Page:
State Rep. Terrie Wood gave residents a taste of Hartford legislation at a town hall meeting at Darien Library Wednesday, June 20, where she discussed various issues considered during Connecticut's 2012 legislative session.

She spoke at length on the first act she brought up, education reform, which addresses issues like the state's academic achievement gap, financial support and improving teacher evaluation systems.

"I thought this was a good bill, and there was a lot of controversy on this," Wood said.

The act implements evaluation programs regarding effectiveness of tenured teachers.

"I think most of us felt it was time to look at the teachers' tenure, but none of us felt any of the teachers were to blame for it," she said, noting Norwalk will pilot a program for teacher reassessment.

Wood briefly discussed Public Act 12-56 which allows eligible people to register to vote and cast a ballot on Election Day.

"I didn't like this at all," she said.

The act also does not require photo identification for same-day voter registration. Wood named several situations where she would need a photo ID, such as boarding an airplane, to illustrate why she disagrees with this act. She said she has received many emails from residents who were also upset by this act.

Wood also received emails regarding the abolishment of the Connecticut death penalty, which made Connecticut the 17th state in the nation to abandon capital punishment.

"It was one of the more heartfelt debates in Hartford," she said. "A lot of the debates are pretty cut and dry, but this one, people talked from the heart."

Wood said it was probably the hardest vote she had to cast. She said she ultimately voted to uphold the law because she was still torn on the issue.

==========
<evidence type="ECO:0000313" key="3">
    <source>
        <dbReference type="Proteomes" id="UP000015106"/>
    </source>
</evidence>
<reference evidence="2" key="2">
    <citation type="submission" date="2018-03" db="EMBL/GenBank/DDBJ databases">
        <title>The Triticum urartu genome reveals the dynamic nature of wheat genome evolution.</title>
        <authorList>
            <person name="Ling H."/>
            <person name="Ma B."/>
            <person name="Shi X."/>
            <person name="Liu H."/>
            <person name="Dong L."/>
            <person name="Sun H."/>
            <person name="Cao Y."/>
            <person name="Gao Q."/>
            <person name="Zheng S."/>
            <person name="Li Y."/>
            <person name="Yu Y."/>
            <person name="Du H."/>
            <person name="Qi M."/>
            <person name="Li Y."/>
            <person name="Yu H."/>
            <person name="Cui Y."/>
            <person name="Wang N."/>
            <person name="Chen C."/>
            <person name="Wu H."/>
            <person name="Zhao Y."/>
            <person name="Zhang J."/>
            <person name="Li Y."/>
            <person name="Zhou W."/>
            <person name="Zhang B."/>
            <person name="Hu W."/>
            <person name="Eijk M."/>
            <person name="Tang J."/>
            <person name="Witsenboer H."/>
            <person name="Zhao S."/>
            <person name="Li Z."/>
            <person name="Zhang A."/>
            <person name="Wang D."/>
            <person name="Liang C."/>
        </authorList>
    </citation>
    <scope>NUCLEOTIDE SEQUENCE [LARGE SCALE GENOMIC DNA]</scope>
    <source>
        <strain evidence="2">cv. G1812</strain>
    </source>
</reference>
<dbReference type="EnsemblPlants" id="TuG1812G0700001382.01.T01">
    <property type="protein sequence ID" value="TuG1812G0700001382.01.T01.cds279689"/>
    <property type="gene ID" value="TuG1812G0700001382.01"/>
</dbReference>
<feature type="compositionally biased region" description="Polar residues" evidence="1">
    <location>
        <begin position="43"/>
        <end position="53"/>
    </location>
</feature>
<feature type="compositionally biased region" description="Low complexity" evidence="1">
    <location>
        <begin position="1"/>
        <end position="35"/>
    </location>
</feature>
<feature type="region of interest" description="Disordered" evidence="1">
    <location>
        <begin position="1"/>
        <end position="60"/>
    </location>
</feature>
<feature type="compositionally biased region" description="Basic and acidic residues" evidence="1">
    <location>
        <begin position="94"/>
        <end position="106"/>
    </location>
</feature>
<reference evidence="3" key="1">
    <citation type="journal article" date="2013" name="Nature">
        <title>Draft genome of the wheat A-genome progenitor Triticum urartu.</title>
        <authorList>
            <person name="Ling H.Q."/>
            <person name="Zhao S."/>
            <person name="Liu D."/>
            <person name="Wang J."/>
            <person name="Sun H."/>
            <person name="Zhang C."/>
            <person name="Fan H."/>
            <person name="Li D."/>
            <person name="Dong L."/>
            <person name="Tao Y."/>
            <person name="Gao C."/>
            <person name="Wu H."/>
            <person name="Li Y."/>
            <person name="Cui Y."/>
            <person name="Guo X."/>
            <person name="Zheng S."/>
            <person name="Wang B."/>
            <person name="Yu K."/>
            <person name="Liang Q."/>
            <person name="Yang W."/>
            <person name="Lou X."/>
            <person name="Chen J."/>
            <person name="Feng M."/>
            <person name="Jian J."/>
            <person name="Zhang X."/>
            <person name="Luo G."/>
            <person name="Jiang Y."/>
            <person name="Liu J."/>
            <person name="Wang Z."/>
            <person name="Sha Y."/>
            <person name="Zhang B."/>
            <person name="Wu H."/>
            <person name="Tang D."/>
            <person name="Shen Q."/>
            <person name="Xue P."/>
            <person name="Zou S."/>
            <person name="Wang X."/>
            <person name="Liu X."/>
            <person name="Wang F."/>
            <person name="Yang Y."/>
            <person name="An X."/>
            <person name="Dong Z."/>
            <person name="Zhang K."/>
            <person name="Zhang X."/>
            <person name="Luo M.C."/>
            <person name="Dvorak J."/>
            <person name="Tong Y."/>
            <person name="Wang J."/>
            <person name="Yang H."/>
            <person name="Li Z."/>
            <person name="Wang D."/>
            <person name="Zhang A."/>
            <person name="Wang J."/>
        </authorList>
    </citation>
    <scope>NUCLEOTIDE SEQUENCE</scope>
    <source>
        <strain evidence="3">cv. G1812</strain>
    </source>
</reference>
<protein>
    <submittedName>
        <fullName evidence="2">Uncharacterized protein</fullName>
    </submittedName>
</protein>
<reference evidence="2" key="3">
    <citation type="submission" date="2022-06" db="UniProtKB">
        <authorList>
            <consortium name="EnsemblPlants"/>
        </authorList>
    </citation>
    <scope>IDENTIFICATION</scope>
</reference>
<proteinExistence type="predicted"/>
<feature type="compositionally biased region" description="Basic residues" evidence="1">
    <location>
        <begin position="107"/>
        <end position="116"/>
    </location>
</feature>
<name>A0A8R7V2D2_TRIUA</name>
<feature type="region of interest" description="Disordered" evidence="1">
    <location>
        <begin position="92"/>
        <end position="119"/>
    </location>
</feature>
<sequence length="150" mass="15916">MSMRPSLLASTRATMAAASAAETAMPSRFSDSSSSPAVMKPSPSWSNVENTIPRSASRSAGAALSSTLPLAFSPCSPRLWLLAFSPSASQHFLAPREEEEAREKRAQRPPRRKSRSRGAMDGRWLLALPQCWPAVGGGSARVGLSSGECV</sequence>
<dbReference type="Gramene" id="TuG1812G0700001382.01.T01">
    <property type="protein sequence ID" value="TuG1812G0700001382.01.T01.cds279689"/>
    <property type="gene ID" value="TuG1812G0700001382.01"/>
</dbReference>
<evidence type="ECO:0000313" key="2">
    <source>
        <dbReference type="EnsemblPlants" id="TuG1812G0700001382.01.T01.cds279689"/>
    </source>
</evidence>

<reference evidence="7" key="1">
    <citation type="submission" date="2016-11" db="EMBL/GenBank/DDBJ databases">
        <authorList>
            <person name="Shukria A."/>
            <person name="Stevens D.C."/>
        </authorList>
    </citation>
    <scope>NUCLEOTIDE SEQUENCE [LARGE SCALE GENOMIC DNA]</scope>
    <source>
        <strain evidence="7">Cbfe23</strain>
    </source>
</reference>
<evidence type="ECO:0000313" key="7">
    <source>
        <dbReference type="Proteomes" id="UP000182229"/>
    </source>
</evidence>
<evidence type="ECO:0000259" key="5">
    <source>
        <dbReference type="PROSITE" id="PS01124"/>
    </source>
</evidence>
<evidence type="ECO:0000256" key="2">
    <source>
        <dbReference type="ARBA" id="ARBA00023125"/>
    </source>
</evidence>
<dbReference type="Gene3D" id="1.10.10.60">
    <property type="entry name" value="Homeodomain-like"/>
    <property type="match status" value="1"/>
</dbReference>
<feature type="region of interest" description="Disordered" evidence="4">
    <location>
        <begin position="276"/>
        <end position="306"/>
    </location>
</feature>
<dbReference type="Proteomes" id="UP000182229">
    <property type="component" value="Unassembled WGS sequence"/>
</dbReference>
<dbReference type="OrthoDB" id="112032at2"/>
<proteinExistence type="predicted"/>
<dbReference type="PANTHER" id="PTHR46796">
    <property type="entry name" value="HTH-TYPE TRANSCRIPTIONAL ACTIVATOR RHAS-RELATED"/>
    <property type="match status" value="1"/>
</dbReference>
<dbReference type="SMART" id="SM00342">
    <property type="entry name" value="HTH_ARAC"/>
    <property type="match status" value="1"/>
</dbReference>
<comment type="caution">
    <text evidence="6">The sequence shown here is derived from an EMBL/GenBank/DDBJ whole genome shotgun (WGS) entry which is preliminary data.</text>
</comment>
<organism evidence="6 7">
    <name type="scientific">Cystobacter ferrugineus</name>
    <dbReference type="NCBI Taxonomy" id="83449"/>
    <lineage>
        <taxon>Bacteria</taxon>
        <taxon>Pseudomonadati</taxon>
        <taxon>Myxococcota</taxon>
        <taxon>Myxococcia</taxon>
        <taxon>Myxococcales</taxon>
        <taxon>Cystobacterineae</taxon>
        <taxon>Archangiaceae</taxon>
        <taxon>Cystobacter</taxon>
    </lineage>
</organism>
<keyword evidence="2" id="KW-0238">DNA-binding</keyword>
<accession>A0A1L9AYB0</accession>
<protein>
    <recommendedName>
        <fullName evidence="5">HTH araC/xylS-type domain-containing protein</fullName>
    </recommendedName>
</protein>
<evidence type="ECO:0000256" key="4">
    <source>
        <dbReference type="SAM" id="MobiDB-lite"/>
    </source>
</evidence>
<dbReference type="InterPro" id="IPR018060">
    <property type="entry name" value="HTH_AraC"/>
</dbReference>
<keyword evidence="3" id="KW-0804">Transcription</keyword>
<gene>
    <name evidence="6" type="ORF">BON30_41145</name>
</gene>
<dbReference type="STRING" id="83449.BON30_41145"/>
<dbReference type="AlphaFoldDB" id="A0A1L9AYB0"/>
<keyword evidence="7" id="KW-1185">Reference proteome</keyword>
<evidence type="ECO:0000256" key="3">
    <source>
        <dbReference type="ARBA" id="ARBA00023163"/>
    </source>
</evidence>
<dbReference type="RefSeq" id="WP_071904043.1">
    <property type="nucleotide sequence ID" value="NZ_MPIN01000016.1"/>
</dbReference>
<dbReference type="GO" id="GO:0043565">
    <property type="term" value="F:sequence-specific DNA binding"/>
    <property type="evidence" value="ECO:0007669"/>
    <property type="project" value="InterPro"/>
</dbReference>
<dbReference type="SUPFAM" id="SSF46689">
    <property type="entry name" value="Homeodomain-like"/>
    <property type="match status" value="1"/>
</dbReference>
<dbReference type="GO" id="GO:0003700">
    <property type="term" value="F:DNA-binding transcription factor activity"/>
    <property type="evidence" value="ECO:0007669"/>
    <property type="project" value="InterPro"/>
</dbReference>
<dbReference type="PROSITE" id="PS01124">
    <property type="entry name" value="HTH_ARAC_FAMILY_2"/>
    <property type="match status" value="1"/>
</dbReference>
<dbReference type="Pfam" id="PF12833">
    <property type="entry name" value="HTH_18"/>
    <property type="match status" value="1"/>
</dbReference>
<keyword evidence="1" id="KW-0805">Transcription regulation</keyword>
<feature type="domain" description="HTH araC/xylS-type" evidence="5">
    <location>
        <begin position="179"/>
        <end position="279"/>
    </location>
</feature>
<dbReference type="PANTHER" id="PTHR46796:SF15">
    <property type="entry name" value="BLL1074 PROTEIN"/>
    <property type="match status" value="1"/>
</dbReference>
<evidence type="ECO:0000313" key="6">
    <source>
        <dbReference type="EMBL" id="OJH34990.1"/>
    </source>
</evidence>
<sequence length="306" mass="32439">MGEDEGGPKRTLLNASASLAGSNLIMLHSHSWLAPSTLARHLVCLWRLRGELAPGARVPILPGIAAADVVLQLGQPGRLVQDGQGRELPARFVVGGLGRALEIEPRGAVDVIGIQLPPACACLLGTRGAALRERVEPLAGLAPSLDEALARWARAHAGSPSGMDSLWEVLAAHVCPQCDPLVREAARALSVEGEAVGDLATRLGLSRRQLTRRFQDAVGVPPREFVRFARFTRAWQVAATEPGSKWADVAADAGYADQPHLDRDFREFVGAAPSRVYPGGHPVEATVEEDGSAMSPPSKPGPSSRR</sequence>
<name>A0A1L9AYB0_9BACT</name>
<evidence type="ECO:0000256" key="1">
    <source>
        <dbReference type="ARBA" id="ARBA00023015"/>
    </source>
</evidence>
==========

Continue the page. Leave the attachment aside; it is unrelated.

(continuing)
Among the other topics Wood touched on were alcohol reform, medicinal marijuana and issues she said received less media attention, but deserve discussion, like domestic violence, special education and laws regarding telemarketing calls.

Several people in the audience seemed excited to hear of a public act prohibiting telephone solicitors from displaying inaccurate or misleading identification information when calling homes.

One man in the audience, however, expressed his concern that the southwestern region of Connecticut is ignored by lawmakers in Hartford.

"Is there any sensitivity that there is actually a southwestern corner of the state?" he asked, causing laughs in the audience.

Wood said, "In general, the needs of the state are so great and, for the most part, we don't have the needs that some of the other communities have. I mean, (in) some of the inner cities, it's pretty sobering when you spend time caring for victims of domestic violence. We have some, certainly, in our area, but not really like they do in the rest of the state. It's a traditional problem."

Wood told the man although she wishes her tax dollars were more efficiently used, she doesn't mind paying them. In regard to this issue, she mentioned the launch of a project to widen Interstate 95 by one lane on each side of the highway between exits 14 and 15 in Norwalk Wednesday morning.

"That's one where we saw a return of our tax dollars, even though a lot of that was federal funding," Wood said. "But it was something that was taken off the `possible' list to put on the `to-do' list."

tmichael@bcnnew.com; 203-972-4407; www.twitter.com/tmichael89

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